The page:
Lewis & Short

Parsing inflected forms may not always work as expected. If the following does not give the correct word, try Latin Words or Perseus.

pragmătĭcus, a, um, adj., = πραγματικός, prop., skilled in business, esp. experienced in matters of law: pragmatici homines omnibus historiis cavere jubent et vetant credere, Cic. Att. 2, 20, 1.

  1. I. Subst.
    1. A. pragmătĭcus, i, m., = πραγματικός, one skilled in the law, who furnished orators and advocates with the principles on which they based their speeches: itaque illi disertissimi homines (Graeci) ministros habent in causis juris peritos, cum ipsi sint imperitissimi, et qui pragmatici vocantur, Cic. de Or. 1, 59, 253 (dub.; bracketed by B. and K.): oratori pragmaticum adjutorem dare, id. ib. 1, 59, 253 (1, 45, 198, written as Greek); Quint. 12, 3, 4; Juv. 7, 123; Dig. 48, 17, 9.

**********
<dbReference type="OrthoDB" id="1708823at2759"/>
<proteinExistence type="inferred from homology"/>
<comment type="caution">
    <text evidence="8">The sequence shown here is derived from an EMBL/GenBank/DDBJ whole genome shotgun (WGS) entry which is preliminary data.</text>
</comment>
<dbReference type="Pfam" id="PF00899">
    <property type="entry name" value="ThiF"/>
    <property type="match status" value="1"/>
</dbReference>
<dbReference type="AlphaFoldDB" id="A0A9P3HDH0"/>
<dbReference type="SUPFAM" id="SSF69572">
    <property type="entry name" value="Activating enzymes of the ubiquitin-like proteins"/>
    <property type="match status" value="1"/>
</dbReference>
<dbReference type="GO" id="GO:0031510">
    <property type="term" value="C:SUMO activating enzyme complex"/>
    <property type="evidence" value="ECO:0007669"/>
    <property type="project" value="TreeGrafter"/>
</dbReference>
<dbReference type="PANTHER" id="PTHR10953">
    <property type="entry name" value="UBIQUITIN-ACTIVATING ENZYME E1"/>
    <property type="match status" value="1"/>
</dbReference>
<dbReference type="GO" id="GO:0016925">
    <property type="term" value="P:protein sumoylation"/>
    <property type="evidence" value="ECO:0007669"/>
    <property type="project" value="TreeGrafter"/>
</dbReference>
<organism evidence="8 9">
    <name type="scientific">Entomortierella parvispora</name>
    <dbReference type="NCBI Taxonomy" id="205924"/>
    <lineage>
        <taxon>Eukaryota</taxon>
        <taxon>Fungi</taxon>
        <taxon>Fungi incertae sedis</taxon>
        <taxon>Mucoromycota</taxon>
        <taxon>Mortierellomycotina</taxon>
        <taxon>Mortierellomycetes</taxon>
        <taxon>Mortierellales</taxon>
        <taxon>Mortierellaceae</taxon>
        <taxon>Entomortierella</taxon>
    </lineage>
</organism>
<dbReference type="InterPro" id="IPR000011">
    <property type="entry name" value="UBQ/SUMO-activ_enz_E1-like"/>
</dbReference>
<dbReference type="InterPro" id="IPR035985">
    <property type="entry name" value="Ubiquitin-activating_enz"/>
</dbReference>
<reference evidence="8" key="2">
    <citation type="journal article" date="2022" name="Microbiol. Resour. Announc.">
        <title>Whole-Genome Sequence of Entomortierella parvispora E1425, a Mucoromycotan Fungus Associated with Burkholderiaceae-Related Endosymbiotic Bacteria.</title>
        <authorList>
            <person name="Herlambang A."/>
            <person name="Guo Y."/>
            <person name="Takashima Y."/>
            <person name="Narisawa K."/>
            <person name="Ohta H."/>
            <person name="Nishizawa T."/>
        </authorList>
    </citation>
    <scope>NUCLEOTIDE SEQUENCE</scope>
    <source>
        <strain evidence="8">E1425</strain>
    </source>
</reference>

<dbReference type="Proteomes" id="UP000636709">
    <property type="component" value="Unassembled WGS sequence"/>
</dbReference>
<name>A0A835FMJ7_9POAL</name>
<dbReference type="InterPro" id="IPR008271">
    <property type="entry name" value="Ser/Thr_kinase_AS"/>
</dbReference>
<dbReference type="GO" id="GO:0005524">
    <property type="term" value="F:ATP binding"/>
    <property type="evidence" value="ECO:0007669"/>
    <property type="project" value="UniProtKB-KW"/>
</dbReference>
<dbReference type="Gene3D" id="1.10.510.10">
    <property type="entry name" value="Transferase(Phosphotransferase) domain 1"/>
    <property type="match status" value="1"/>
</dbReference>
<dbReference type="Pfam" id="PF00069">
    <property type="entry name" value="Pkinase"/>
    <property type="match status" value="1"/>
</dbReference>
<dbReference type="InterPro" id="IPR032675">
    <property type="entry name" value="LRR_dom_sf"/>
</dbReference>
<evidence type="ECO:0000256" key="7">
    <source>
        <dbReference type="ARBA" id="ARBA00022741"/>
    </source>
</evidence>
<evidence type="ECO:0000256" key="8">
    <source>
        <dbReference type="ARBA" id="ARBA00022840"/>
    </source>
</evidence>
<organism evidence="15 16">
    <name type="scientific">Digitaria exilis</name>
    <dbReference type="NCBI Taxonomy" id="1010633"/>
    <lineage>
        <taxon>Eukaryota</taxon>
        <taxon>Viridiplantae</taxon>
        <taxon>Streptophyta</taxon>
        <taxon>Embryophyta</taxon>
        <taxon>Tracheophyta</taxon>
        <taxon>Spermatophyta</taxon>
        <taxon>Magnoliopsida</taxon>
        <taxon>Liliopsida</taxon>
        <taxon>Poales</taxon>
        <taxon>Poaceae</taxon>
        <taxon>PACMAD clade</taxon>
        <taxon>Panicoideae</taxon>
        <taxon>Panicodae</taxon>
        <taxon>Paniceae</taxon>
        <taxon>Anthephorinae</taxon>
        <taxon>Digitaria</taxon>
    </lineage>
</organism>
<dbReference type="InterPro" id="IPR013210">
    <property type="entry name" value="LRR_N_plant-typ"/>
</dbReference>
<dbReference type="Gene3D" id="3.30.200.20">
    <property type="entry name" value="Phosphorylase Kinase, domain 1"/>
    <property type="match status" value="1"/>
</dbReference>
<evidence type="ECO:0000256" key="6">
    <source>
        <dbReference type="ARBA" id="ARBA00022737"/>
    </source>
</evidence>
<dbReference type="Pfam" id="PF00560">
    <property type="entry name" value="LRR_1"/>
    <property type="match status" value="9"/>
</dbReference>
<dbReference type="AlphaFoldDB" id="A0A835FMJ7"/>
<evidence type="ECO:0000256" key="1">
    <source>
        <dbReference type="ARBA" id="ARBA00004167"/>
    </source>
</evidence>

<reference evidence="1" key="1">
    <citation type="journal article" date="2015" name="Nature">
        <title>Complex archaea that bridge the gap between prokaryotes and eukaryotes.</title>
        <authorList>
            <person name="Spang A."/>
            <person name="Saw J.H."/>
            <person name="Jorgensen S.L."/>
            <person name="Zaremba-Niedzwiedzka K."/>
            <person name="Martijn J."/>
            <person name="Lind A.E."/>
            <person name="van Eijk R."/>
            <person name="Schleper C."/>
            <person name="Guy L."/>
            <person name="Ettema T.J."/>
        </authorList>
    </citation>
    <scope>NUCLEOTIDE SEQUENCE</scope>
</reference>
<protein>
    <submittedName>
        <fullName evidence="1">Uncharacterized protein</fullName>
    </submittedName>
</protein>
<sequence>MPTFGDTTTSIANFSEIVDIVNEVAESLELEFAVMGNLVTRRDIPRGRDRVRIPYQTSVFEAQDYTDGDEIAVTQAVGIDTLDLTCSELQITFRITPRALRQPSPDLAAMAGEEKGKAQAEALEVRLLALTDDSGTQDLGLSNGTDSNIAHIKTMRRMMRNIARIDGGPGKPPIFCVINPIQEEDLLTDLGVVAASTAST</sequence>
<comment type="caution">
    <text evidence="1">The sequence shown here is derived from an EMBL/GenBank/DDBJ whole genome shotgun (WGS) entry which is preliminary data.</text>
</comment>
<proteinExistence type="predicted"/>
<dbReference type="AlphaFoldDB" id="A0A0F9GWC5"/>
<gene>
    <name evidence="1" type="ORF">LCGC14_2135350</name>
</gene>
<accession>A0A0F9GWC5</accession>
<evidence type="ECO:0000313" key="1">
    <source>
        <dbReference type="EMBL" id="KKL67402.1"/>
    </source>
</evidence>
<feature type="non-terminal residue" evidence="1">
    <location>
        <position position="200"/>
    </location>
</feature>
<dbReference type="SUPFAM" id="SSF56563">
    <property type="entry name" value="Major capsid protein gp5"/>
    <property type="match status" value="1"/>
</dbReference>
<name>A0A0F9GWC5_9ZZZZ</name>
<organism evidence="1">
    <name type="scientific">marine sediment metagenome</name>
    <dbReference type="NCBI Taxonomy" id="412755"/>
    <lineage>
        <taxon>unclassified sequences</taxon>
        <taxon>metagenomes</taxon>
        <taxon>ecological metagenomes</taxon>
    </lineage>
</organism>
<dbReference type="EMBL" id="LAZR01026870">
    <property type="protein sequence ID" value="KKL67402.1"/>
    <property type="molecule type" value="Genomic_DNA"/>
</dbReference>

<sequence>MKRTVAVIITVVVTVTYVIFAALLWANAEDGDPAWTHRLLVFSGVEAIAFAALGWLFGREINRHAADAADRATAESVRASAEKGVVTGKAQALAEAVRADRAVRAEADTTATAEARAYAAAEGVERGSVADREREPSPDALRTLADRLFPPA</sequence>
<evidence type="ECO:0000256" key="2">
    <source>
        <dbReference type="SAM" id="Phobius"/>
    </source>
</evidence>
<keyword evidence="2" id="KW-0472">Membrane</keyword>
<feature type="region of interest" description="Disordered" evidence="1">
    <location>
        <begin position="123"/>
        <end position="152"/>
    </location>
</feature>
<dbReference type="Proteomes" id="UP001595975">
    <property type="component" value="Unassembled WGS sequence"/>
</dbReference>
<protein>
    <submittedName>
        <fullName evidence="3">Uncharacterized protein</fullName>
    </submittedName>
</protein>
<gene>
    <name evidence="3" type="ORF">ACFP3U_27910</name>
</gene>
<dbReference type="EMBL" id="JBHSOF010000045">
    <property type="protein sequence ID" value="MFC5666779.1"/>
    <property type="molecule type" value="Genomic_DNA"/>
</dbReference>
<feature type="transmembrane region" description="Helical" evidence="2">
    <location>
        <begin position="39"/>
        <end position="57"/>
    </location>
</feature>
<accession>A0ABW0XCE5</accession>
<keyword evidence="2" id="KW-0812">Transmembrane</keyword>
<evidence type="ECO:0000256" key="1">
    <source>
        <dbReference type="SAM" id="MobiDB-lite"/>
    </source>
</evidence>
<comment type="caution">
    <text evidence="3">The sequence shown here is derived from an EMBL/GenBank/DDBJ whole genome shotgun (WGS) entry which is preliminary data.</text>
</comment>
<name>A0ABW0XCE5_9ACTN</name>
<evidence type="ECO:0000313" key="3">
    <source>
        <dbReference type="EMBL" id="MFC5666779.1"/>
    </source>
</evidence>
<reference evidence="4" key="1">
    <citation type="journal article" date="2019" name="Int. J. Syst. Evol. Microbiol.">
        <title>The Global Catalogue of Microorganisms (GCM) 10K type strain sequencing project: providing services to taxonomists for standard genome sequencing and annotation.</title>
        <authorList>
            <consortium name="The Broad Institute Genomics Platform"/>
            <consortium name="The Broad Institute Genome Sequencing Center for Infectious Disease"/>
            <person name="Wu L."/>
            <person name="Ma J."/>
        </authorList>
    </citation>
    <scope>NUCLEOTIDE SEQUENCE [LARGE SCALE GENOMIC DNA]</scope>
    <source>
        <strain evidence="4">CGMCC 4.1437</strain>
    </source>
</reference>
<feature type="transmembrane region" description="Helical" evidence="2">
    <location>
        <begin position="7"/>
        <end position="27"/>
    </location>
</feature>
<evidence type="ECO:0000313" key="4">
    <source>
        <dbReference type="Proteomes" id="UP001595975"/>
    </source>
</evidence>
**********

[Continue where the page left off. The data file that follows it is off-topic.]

2. B. Pragmătĭca, ōrum, n., the title of a work by Attius, Gell. 20, 3; perh. the same which is called by Pliny Praxidica and Praxidicum, Plin. 1, ind. lib. 18; 18, 24, 55, § 200.
  2. II. Adj., relating to civil affairs. So in late jurid. Lat.: pragmatica sanctio, or jussio, or annotatio, or constitutio, an imperial decree that referred to the affairs of a community, a pragmatic sanction, Cod. Just. 1, 2, 10; called pragmaticum rescriptum, Aug. Collat. cum Donatist. 3, c. 2; and absol.: pragmătĭcum, i, n., Cod. Th. 6, 23, 3; 16, 5, 52.